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Opinion
Hal Brands

China and the U.S. Are Facing Off in the Third World

As rifts among the Western democracies heal, rivalry is turning toward Central Asia, Africa and Central America.

Toasting to victory at the Belt and Road Forum.

Toasting to victory at the Belt and Road Forum.

Photographer: Nicolas Asfouri/Getty Images 

During the Cold War, the Third World was a superpower battleground, as the U.S. and Soviet Union jockeyed for position across the globe. Today, the developing regions are once again an arena for rivalry, this time between the U.S. and China.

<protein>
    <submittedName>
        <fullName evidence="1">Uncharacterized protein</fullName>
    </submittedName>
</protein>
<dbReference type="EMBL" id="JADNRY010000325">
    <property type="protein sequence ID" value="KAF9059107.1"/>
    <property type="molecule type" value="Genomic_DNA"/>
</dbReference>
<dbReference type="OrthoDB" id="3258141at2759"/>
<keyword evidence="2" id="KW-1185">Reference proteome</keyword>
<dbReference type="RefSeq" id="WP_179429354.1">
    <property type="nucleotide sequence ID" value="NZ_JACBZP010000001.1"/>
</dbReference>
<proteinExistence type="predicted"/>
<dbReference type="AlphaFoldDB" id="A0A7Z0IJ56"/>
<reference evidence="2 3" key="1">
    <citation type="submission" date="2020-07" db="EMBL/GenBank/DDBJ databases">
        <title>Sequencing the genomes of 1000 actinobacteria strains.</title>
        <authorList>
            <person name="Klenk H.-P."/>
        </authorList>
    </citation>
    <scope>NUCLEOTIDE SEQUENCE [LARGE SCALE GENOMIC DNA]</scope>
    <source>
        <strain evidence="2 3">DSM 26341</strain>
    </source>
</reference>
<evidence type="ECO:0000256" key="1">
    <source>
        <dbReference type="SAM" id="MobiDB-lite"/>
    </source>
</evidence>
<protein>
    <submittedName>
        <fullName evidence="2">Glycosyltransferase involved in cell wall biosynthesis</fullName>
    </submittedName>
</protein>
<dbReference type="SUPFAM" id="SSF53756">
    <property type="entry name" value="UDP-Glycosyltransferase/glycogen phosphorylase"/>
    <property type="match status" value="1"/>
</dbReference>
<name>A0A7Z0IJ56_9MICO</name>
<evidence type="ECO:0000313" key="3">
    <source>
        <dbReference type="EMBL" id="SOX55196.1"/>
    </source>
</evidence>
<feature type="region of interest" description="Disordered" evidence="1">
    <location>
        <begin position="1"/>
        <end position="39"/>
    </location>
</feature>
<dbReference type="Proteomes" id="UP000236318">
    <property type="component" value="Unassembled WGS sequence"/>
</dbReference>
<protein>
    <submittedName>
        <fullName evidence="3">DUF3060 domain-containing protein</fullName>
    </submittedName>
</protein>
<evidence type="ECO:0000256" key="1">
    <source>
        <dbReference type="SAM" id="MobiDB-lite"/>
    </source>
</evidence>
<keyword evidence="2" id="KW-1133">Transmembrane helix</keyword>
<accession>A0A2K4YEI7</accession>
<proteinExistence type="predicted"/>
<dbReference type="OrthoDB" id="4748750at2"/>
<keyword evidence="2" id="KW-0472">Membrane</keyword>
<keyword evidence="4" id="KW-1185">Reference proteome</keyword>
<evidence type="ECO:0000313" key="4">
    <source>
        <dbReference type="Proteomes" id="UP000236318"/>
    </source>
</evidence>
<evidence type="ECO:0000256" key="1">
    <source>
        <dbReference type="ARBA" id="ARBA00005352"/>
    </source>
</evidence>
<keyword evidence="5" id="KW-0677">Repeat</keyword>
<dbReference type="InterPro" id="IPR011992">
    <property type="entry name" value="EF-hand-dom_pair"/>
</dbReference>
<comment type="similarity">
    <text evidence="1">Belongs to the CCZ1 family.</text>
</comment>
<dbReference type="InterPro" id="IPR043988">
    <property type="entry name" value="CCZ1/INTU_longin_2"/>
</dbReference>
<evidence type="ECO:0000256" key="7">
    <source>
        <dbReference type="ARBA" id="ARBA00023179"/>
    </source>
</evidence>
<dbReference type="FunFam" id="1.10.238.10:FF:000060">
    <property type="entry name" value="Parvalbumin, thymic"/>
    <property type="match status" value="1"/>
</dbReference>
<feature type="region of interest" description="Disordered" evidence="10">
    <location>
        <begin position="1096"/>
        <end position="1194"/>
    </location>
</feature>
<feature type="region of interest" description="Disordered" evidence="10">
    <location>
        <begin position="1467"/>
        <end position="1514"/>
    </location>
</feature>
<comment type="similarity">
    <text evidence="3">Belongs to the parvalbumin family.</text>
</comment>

As the President Donald Trump era ends, Washington seems, somewhat fortuitously, to have mostly avoided the danger that China might divide it from other advanced democracies in Europe and the Asia-Pacific. Yet the struggle for the Third World is only beginning, and Beijing possesses sizable advantages as well as vast ambitions.